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The real reason why Domenic Carosa's Future Capital Development Fund has launched a pre-IPO capital raise

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Last time Anthill talked with Domenic Carosa, the former CEO of Destra Corporation, he spoke philosophically about losing his founding stake in the public company, as one of many casualties of the Opes Prime collapse.

Not one to rest on his laurels (or get bogged down in ‘minor’ set-backs), the serial entrepreneur explained in the linked video how he would be taking the lessons he learned starting and growing a public company from scratch and applying these skills to a portfolio of internet startups by launching his own venture capital fund.

This week, Carosa’s Future Capital Development Fund (FCDFL), Australia’s only internet-focused Pooled Development Fund, announced its plans to raise a new round of capital in the lead up to an IPO. It’s current portfolio consists of approximately 15 companies, including MP3.com.au, which he bought back from Destra last year.

So far, Carosa has already raised more than $2 million of a target $3 million from existing investors, including former RealEstate.com.au CEO Simon Baker and Flexigroup founder and rich list member Andrew Abercrombie. Carosa then plans to list the fund on the ASX in late 2010 or earlier, in a float that he expects will raise $10 to $20 million.

Why float?

Talking very briefly to Carosa earlier today, I asked, “Why list and why now?”

He replied, with his trademark charismatic guile, “Timing is everything,” before emailing a handful of powerpoint slides.

It’s clear that the Future Capital Development Fund and its backers have an end goal in mind.

And I believe that goal is a sale.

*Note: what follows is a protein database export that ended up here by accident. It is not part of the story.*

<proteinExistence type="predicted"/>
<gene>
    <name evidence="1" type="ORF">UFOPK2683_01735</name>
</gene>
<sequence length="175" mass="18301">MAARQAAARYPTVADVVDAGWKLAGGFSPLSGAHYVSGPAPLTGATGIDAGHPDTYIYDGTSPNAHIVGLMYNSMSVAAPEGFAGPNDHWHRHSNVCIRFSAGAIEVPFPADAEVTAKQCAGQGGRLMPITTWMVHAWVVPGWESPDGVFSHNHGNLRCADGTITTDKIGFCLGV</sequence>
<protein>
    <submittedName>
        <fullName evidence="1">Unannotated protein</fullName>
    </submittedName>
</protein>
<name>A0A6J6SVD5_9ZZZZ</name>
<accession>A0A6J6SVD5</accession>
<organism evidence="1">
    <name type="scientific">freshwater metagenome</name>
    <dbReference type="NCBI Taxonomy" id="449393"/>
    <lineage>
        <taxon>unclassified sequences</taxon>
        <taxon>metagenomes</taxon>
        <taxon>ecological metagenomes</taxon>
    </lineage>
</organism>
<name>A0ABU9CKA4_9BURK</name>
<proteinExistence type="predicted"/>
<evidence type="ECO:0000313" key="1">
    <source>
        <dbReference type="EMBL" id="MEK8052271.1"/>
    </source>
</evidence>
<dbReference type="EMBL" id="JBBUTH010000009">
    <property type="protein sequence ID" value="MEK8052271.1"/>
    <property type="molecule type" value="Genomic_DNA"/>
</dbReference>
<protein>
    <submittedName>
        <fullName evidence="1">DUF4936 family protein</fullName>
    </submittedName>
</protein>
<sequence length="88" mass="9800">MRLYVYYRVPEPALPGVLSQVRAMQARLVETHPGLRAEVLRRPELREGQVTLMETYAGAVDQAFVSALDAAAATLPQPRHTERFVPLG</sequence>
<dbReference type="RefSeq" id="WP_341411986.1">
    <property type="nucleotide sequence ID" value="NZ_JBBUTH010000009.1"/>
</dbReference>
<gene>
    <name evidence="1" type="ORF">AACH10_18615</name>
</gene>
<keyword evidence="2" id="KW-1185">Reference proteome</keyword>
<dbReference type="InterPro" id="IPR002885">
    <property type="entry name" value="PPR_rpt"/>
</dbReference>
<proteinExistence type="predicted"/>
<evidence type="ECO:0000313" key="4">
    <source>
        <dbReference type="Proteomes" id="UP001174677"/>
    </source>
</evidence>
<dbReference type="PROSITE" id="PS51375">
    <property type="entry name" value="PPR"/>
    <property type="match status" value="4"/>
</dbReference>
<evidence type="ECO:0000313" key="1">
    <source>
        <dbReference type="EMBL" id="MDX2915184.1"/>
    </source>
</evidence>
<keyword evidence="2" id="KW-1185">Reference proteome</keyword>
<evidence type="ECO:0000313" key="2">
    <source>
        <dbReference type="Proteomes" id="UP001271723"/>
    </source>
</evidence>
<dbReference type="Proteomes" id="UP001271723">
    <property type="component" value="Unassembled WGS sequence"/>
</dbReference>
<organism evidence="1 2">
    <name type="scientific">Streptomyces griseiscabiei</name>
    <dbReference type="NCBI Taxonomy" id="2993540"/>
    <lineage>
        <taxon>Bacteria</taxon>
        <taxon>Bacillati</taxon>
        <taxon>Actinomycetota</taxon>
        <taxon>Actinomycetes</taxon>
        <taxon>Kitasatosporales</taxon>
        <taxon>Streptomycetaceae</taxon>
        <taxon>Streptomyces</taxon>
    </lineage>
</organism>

This might seem a strange assumption to make, particularly after explaining only sentences ago that the fund plans to go public, pulling an additional $10 million into its coffers through the process.

Why now?

There is that old saying, a rising tide lifts all boats. If the market is gaining momentum, it pays to become part of that tide. The timing will soon be ripe to raise those additional funds through an IPO.

However, as Carosa would only be too happy to point out, many larger companies are also likely to want to start taking advantage of this change in shareholder sentiment and the most obvious (and generally preferred) way to do that is to start gobbling up smaller companies.

Not only does an acquisition create a good story to tell, it also can do wonders to a company’s balance sheet, piping in additional profitablity if the acquisition is a profitable business.

But here’s where it gets really interesting.

Price Earnings Multiples for Listed Companies

The average Price Earnings (PE) Ratio for a publicly listed company on the Australian Stock Exchange in FY09 was 19.5. For those not completely familiar with stock market lingo, this simply means that shareholders believe that the company is worth almost 20 times the amount of money it earns.

In the private sector, these sorts of valuations are almost unheard of. If I wanted to sell a coffee shop, for example, the buyer would look at my EBIT (my annual profit, to simplify things) and then multiply that by, maybe, three… if I’m lucky!

As such, a small private company might be worth three times its earnings. A large listed company is worth 20 times its earnings. This means that any additional profitability will increase the value of a listed company 20 times the additional profit. No wonder acquisitions are such as attractive growth strategy for listed entities!

Internet companies attract an even higher valuation. SEEK Ltd (ASX Code: SEK), for example, currently attracts a PE ratio of 34.1. The sector to which it belongs is valued according to an average multiple of 20.4.

By ‘rolling up’ a series of profitable internet-based companies to list on the ASX, the FCDFL could indeed be positioning itself for a very profitable takeover.

And here’s the cherry on top.

The FCDFL is a pooled development fund, a structure that affords significant tax concessions for investors, including tax-free capital gains on the sale of their shares. Should its backers achieve a sale or merger, the proceeds will offer its investors, including those joining the fund in the current round and future rounds, a tax-free capital gain.

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